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Lambda

(Official docs)

The Lambda data source calls the configured Lambda function and returns its result. This is the most versatile data source, as a Lambda function can do any processing, such as getting items from databases, call other functions, and even interact with third-party resources. Because of this, it's a best practice to implement complex functionality with a Lambda data source.

Configuring the data source

To add the data source, you'll need two things: the Lambda function that AppSync will call and a role that gives permission to do that. As usual, the role needs to allow the AppSync service in its trust policy:

{
  "Version": "2012-10-17",
  "Statement": [
    {
      "Effect": "Allow",
      "Principal": {
        "Service": "appsync.amazonaws.com"
      },
      "Action": "sts:AssumeRole"
    }
  ]
}

Then it needs to allow the lambda:InvokeFunction in its permissions policy:

{
  "Version": "2012-10-17",
  "Statement": [
    {
      "Sid": "",
      "Effect": "Allow",
      "Action": [
        "lambda:InvokeFunction",
      ],
      "Resource": [
        "arn:aws:lambda:...:function:..."
      ]
    },
  ]
}

Notice that there are two layers of permissions working here. First, AppSync uses a role to call the Lambda function. But then the Lambda function uses another role to access resources in the account, such as databases or other functions.

Lambda data source permissions
Note

Use environment variables for the Lambda function to pass configuration to the function, such as the name of DynamoDB tables, S3 bucket names, and other non-changing values.

Event object

In the request mapping template you can define what the Lambda function gets in the event object. For example, this template passes the field arguments and an constant text to the function:

{
  "version": "2018-05-29",
  "operation": "Invoke",
  "payload": {
    "arguments": $util.toJson($ctx.arguments),
    "extra_data": "something else"
  }
}

For a field, such as field(fieldArg: String), the event object will be:

{
  "arguments":{
    "fieldArg":"arg1"
  },
  "extra_data":"something else"
}

This gives a flexible structure: the Lambda function can do a specific thing and the AppSync resolver calls it with the appropriate arguments. For example, you might need to create Cognito users in various parts in the API. For this, you can write one function that gets the email address and other required parameters and create the user. Then the mapping templates can adapt the GraphQL arguments to the Lambda. This is especially useful for mutations.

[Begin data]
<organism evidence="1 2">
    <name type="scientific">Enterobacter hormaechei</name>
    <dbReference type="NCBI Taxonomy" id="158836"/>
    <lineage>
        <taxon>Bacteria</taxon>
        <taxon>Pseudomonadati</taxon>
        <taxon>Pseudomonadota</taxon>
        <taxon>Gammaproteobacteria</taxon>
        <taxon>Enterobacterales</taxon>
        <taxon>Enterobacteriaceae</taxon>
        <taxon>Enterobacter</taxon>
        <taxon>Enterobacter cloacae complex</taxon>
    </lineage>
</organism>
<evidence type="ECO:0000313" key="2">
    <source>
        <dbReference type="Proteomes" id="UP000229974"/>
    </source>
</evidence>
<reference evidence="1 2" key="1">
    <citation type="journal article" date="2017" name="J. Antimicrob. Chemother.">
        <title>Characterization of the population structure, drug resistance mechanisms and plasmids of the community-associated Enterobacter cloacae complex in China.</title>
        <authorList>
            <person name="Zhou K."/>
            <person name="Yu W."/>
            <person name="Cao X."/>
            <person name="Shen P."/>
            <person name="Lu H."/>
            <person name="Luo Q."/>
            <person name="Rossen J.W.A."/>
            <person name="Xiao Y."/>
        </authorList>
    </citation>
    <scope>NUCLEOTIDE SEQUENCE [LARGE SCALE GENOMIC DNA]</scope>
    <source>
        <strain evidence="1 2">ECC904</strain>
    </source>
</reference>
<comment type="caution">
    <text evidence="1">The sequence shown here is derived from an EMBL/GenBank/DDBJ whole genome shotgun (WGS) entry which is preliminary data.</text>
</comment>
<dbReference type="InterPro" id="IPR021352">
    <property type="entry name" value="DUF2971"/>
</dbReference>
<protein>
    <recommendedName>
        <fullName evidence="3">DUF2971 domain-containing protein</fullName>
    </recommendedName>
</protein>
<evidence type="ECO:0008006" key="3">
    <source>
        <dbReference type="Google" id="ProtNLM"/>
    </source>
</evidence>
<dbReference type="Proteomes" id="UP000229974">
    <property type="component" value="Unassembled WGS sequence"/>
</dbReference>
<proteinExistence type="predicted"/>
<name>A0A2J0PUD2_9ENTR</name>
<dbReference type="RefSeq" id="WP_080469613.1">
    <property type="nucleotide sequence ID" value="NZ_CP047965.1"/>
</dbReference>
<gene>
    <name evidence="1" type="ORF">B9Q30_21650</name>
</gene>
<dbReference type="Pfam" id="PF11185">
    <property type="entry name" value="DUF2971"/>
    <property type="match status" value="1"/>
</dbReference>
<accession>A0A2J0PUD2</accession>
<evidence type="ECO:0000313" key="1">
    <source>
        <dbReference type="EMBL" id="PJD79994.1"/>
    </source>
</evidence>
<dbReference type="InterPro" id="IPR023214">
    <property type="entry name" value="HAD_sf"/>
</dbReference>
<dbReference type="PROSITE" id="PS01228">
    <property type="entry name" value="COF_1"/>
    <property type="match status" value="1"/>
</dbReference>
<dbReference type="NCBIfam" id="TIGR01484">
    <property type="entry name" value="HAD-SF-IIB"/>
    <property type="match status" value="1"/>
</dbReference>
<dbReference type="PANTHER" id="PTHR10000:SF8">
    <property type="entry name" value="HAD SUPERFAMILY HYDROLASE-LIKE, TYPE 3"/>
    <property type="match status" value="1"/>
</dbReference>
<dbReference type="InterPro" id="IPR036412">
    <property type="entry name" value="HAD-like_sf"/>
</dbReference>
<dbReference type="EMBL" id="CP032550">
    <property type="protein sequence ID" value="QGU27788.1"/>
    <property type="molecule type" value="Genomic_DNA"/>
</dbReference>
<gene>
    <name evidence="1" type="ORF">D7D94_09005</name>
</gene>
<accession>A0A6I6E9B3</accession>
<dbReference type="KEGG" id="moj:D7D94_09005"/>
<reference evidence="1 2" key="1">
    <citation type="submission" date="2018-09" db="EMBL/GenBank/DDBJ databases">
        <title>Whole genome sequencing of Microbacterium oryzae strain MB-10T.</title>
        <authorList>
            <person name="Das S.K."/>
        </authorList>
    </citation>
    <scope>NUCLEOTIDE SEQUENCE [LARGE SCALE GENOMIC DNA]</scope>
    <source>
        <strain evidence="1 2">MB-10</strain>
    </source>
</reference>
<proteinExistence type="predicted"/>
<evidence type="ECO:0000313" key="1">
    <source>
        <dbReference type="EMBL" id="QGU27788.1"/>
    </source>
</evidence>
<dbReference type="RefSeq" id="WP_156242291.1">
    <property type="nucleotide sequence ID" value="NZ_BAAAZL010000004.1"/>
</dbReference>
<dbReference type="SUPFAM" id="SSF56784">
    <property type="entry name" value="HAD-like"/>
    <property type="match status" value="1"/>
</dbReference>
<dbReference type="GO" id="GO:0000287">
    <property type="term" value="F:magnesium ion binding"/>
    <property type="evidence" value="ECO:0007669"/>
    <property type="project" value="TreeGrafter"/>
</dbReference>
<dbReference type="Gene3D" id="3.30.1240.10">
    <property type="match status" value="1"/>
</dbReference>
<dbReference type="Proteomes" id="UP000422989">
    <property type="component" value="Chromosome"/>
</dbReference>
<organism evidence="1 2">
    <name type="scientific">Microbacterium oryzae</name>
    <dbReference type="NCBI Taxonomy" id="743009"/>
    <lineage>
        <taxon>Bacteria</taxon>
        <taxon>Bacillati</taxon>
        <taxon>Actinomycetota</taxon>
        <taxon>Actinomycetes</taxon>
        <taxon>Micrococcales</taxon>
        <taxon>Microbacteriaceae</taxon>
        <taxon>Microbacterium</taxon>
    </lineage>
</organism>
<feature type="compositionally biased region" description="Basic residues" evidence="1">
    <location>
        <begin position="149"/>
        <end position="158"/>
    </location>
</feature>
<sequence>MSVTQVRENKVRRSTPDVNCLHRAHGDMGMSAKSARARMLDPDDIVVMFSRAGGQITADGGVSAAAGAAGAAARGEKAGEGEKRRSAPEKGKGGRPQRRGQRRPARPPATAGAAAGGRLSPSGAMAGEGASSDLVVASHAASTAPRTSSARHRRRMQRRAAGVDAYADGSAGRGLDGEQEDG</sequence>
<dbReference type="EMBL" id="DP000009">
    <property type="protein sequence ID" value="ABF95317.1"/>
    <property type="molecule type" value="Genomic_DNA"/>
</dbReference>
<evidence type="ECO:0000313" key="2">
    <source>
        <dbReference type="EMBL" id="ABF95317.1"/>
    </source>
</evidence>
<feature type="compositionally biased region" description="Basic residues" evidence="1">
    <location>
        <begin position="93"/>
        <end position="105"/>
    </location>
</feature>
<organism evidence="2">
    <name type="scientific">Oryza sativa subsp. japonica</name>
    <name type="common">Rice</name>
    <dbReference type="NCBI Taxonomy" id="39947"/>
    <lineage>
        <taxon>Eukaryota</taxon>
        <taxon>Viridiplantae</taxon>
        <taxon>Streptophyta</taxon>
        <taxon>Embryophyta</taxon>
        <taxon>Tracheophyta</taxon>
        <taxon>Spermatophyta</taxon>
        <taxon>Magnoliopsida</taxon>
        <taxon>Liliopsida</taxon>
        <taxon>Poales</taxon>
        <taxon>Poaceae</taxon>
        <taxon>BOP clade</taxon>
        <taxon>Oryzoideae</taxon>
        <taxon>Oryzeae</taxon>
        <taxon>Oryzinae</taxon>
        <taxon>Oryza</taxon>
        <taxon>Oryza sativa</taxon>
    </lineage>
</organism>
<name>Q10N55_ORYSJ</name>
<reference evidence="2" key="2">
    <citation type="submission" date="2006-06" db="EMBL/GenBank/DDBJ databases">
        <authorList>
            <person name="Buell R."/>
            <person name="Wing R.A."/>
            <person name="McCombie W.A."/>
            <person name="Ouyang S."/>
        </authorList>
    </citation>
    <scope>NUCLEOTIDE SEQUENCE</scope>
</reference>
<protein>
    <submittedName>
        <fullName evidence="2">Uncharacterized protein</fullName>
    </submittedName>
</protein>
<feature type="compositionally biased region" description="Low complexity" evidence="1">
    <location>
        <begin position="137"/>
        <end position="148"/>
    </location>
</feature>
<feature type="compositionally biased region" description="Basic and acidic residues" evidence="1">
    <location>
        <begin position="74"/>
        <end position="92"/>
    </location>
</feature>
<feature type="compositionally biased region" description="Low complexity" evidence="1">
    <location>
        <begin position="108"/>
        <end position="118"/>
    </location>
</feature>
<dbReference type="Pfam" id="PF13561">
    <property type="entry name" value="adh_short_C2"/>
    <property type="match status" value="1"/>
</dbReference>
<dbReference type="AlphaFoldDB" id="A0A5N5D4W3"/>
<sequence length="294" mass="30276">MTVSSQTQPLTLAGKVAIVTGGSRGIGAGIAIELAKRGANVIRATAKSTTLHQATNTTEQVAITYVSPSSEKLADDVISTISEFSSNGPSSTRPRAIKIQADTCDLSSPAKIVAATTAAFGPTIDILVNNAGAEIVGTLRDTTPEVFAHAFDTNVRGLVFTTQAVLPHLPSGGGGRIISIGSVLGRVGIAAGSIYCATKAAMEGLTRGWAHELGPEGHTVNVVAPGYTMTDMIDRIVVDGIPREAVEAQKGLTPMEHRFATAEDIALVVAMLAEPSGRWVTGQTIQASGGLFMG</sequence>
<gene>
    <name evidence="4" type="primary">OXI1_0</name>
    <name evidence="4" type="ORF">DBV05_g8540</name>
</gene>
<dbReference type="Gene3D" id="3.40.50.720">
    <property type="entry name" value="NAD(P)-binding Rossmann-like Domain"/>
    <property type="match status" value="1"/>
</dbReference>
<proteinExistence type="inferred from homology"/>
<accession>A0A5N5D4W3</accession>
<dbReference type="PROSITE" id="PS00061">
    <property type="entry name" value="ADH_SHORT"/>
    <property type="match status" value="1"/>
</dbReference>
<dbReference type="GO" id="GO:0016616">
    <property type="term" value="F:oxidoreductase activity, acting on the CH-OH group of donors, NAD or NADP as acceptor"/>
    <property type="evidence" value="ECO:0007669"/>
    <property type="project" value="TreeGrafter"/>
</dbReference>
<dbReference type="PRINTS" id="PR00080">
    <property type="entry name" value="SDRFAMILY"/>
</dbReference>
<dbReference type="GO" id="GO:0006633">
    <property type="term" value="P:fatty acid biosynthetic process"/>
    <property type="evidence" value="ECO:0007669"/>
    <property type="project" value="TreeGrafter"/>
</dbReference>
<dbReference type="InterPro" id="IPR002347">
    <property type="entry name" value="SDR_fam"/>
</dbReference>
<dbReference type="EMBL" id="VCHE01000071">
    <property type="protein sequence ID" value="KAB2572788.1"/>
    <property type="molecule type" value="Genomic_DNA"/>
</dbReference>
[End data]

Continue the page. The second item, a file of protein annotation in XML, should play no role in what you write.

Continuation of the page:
Batching

The Lambda function runs for every value that can result in several calls for a single query. This usually happens when one of the upper fields in the query returns a list.

For example, when the users are managed by Cognito, the email field requires a call to the service. When this query runs:

query project {
  users {
    email
  }
}

AppSync first resolves the project field, then moves to the users. This returns a list, so the email resolver runs for every single user in the result list. If a project has 100 users, that means there are 100 Lambda calls.

Batching is a performance boost in cases like this one: instead of calling the function for every single item, AppSync groups the requests into batches and sends a list.

See more in the official docs.

Direct Lambda resolver

(Official docs)

Lambda is a special data source as the request and the response mapping templates are optional. If the request template is missing, the whole context object is passed to the Lambda function as the event.

To extract the various parts, it's best practice to destructure the incoming object:

exports.handler = async (event, context) => {
  const {arguments, prev, stash, identity, source, info} = event;

  // ...
};

The various fields:

  • arguments: the arguments passed to the field
  • prev: in case of a pipeline resolver, this is the result of the previous step
  • stash: in a pipeline resolvers, this is the stash
  • identity: contains information about the caller user
  • source: the parent object (if any)
  • info: information about the GraphQL query for this field

For example, a unit (non-pipeline) resolver might get these values:

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